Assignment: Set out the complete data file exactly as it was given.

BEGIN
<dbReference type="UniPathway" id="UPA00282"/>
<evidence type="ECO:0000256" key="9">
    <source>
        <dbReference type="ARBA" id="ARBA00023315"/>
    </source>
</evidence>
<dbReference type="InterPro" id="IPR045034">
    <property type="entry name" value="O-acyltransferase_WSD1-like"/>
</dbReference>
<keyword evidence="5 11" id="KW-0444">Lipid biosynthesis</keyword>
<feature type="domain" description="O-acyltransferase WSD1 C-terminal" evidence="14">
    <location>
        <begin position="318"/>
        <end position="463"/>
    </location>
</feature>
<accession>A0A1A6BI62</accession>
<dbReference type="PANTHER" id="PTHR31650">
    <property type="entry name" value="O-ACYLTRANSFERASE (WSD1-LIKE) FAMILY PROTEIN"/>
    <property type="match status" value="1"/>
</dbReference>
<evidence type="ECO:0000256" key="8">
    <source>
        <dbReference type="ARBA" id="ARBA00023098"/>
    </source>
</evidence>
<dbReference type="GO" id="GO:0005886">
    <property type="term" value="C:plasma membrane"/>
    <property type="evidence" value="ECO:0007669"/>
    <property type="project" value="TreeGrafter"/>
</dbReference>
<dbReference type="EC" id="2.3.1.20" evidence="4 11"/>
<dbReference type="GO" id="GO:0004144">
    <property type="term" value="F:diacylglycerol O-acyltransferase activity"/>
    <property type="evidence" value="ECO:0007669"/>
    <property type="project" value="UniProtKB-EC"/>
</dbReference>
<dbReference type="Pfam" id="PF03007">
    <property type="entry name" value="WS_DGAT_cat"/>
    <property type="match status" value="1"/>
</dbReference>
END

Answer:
<dbReference type="UniPathway" id="UPA00282"/>
<evidence type="ECO:0000256" key="9">
    <source>
        <dbReference type="ARBA" id="ARBA00023315"/>
    </source>
</evidence>
<dbReference type="InterPro" id="IPR045034">
    <property type="entry name" value="O-acyltransferase_WSD1-like"/>
</dbReference>
<keyword evidence="5 11" id="KW-0444">Lipid biosynthesis</keyword>
<feature type="domain" description="O-acyltransferase WSD1 C-terminal" evidence="14">
    <location>
        <begin position="318"/>
        <end position="463"/>
    </location>
</feature>
<accession>A0A1A6BI62</accession>
<dbReference type="PANTHER" id="PTHR31650">
    <property type="entry name" value="O-ACYLTRANSFERASE (WSD1-LIKE) FAMILY PROTEIN"/>
    <property type="match status" value="1"/>
</dbReference>
<evidence type="ECO:0000256" key="8">
    <source>
        <dbReference type="ARBA" id="ARBA00023098"/>
    </source>
</evidence>
<dbReference type="GO" id="GO:0005886">
    <property type="term" value="C:plasma membrane"/>
    <property type="evidence" value="ECO:0007669"/>
    <property type="project" value="TreeGrafter"/>
</dbReference>
<dbReference type="EC" id="2.3.1.20" evidence="4 11"/>
<dbReference type="GO" id="GO:0004144">
    <property type="term" value="F:diacylglycerol O-acyltransferase activity"/>
    <property type="evidence" value="ECO:0007669"/>
    <property type="project" value="UniProtKB-EC"/>
</dbReference>
<dbReference type="Pfam" id="PF03007">
    <property type="entry name" value="WS_DGAT_cat"/>
    <property type="match status" value="1"/>
</dbReference>